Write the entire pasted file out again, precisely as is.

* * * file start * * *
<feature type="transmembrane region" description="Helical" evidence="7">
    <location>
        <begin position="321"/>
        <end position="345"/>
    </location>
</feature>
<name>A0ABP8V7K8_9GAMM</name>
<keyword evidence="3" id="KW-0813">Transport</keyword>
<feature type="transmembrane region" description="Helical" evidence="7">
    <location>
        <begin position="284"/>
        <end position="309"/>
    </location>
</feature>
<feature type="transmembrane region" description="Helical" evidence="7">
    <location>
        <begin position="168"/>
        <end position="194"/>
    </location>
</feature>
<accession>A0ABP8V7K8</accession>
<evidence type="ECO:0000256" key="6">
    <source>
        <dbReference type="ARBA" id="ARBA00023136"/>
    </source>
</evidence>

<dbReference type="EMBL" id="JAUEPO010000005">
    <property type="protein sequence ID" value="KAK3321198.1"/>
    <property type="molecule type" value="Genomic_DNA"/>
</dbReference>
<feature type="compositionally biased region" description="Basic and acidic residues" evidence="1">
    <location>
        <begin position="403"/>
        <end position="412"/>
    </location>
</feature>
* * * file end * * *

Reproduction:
<feature type="transmembrane region" description="Helical" evidence="7">
    <location>
        <begin position="321"/>
        <end position="345"/>
    </location>
</feature>
<name>A0ABP8V7K8_9GAMM</name>
<keyword evidence="3" id="KW-0813">Transport</keyword>
<feature type="transmembrane region" description="Helical" evidence="7">
    <location>
        <begin position="284"/>
        <end position="309"/>
    </location>
</feature>
<feature type="transmembrane region" description="Helical" evidence="7">
    <location>
        <begin position="168"/>
        <end position="194"/>
    </location>
</feature>
<accession>A0ABP8V7K8</accession>
<evidence type="ECO:0000256" key="6">
    <source>
        <dbReference type="ARBA" id="ARBA00023136"/>
    </source>
</evidence>

<dbReference type="EMBL" id="JAUEPO010000005">
    <property type="protein sequence ID" value="KAK3321198.1"/>
    <property type="molecule type" value="Genomic_DNA"/>
</dbReference>
<feature type="compositionally biased region" description="Basic and acidic residues" evidence="1">
    <location>
        <begin position="403"/>
        <end position="412"/>
    </location>
</feature>